Survivorship of Anopheles darlingi (Diptera: Culicidae) in Relation with Malaria Incidence in the Brazilian Amazon  [PDF]
Fábio Saito Monteiro de Barros,Nildimar Alves Honório,Mércia Eliane Arruda
PLOS ONE , 2012, DOI: 10.1371/journal.pone.0022388
Abstract: We performed a longitudinal study of adult survival of Anopheles darlingi, the most important vector in the Amazon, in a malarigenous frontier zone of Brazil. Survival rates were determined from both parous rates and multiparous dissections. Anopheles darlingi human biting rates, daily survival rates and expectation of life where higher in the dry season, as compared to the rainy season, and were correlated with malaria incidence. The biting density of mosquitoes that had survived long enough for completing at least one sporogonic cycle was related with the number of malaria cases by linear regression. Survival rates were the limiting factor explaining longitudinal variations in Plasmodium vivax malaria incidence and the association between adult mosquito survival and malaria was statistically significant by logistic regression (P<0.05). Survival rates were better correlated with malaria incidence than adult mosquito biting density. Mathematical modeling showed that P. falciparum and P. malariae were more vulnerable to changes in mosquito survival rates because of longer sporogonic cycle duration, as compared to P. vivax, which could account for the low prevalence of the former parasites observed in the study area. Population modeling also showed that the observed decreases in human biting rates in the wet season could be entirely explained by decreases in survival rates, suggesting that decreased breeding did not occur in the wet season, at the sites where adult mosquitoes were collected. For the first time in the literature, multivariate methods detected a statistically significant inverse relation (P<0.05) between the number of rainy days per month and daily survival rates, suggesting that rainfall may cause adult mortality.
Integrated vector management targeting Anopheles darlingi populations decreases malaria incidence in an unstable transmission area, in the rural Brazilian Amazon  [cached]
Martins-Campos Keillen M,Pinheiro Waléria D,Vítor-Silva Sheila,Siqueira André M
Malaria Journal , 2012, DOI: 10.1186/1475-2875-11-351
Abstract: Background Studies on vector behaviour should be conducted in order to evaluate the effectiveness of vector control measures on malaria protection in endemic areas of Latin America, where P. vivax predominates. This work aims to investigate the fauna of anopheline mosquitoes and verify the impact of integrated vector management in two colonization projects in the Careiro Municipality, Western Brazilian Amazon. Methods Four mosquitoes’ captures were carried out from August 2008 to March 2010, with an interval of six months between each collection. Since September 2009 a large programme to reduce the burden of malaria has started in the two communities by distribution of insecticide-treated bed nets (ITN) and intensification of indoor residual spraying (IRS). Human biting rates (HBRs), entomological inoculation rates (EIRs), malaria incidence rate (MIR) and Plasmodium carrier’s prevalence were used as outcomes to estimate the impact of the control measures. Results A total of 3,189 anophelines were collected, belonging to 13 species. Anopheles darlingi was the predominant species in the period (42.6%), followed by Anopheles albitarsis (38.4%). An. darlingi HBRs showed a notable decreasing trend from the start to the end of the study. Conversely, An. albitarsis increased its contribution to overall HBRs throughout the study. For An. darlingi there was a significant positive correlation between HBRs and MIR (p = 0.002). Anopheles albitarsis HBRs showed a significant negative correlation with the corresponding MIR (p = 0.045). EIR from total anophelines and from An. darlingi and An. albitarsis presented decreasing patterns in the successive collections. Four species of anophelines (An. darlingi, An. albitarsis, Anopheles braziliensis and Anopheles nuneztovari) were naturally infected with Plasmodium, albeit at very low infection rates. There were a decrease in the MIR for both vivax and falciparum malaria and in the prevalence of Plasmodium vivax and Plasmodium falciparum carriers during the period of study. Conclusions There is strong evidence of association between the density of An. darlingi and the incidence of malaria in the studies sites, further highlighting the importance of this vector in malaria transmission in this region. An. darlingi susceptibility to control using ITN and IRS is likely to be high in the rural settlements studied.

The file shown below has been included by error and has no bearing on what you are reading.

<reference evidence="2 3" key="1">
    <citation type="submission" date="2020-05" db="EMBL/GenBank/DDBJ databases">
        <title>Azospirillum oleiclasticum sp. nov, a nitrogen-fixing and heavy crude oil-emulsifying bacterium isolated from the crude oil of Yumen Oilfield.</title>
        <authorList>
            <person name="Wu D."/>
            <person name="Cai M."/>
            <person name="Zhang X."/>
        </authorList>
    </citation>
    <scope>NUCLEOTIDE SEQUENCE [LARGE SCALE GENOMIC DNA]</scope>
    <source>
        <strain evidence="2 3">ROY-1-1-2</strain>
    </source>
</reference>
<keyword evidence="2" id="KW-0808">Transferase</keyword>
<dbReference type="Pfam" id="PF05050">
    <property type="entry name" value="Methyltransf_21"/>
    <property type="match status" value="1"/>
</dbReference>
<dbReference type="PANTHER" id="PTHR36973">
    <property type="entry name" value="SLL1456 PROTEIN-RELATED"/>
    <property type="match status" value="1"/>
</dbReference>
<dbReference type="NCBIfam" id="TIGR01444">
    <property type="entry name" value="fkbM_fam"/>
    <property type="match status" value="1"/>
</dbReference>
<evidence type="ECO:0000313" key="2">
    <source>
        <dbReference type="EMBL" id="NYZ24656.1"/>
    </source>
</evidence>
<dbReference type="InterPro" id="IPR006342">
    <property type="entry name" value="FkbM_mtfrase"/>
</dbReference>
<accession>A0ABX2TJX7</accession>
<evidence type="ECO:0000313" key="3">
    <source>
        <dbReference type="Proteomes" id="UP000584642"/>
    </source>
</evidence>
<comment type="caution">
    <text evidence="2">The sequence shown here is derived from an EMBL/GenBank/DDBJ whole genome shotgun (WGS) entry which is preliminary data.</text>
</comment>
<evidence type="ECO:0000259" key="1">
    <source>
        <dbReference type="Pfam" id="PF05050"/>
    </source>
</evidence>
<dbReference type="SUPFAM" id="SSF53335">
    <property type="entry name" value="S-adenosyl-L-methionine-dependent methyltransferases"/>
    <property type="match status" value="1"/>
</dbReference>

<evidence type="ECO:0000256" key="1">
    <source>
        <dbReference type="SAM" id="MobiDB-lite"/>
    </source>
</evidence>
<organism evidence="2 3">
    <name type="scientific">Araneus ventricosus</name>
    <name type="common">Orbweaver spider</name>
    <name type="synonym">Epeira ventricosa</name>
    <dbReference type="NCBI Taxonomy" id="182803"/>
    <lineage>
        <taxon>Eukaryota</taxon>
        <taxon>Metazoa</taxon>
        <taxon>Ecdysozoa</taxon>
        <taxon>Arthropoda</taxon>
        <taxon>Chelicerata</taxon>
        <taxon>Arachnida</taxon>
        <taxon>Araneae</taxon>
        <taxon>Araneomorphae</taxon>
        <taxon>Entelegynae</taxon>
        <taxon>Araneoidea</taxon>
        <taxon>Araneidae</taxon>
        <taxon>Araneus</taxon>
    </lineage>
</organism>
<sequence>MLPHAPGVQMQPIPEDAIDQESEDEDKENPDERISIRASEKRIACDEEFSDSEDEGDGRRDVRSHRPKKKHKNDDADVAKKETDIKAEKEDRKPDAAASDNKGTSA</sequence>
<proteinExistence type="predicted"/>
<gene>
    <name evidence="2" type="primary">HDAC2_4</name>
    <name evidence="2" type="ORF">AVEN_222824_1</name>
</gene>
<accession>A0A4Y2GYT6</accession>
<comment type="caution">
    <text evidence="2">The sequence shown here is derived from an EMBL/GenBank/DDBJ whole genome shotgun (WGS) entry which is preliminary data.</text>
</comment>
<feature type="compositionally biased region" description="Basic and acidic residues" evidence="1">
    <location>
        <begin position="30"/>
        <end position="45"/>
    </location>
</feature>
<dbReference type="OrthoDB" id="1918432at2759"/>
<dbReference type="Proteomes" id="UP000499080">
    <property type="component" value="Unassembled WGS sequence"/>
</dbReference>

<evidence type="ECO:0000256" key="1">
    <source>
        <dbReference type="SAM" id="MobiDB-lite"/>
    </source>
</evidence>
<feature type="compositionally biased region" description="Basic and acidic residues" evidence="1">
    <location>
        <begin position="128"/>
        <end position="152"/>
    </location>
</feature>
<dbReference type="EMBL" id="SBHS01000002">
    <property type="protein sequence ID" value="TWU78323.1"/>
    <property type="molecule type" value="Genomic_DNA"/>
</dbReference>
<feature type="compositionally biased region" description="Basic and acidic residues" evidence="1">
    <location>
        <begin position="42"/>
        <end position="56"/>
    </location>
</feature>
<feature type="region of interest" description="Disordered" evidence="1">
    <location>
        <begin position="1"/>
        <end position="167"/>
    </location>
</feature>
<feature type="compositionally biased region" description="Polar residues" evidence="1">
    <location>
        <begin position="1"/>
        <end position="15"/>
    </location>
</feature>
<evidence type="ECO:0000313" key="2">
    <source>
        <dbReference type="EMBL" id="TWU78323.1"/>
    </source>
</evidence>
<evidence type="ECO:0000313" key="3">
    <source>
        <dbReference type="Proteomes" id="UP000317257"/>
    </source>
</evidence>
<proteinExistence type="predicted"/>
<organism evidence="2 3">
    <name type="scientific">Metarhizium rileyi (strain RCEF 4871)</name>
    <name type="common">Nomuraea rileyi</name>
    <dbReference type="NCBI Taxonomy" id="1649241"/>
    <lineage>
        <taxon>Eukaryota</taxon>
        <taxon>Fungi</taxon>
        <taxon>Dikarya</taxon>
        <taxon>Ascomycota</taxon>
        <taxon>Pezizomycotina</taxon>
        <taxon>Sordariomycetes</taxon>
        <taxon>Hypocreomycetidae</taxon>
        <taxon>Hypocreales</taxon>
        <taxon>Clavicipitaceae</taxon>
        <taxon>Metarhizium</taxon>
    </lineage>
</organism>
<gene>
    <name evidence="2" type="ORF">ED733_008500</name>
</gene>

How prevalent is Plasmodium malariae in Rond?nia, Western Brazilian Amazon?
Cavasini, Marisa Torres Vidal;Ribeiro, Weber Luidi;Kawamoto, Fumihiko;Ferreira, Marcelo Urbano;
Revista da Sociedade Brasileira de Medicina Tropical , 2000, DOI: 10.1590/S0037-86822000000500011
Abstract: we have compared results of plasmodium species identification obtained with conventional on-site microscopy of giemsa-stained thick smears (gts) and a semi-nested polymerase chain reaction (pcr) in 96 malaria patients from rond?nia, western brazilian amazon. mixed-species infections were detected by pcr in 30% patients, but no such case had been found on gts. moreover, p. malariae infections were detected in 9 of 96 patients (10%) by pcr, but were not identified by local microscopists. the potential impact of species misidentification on malaria treatment and control is discussed.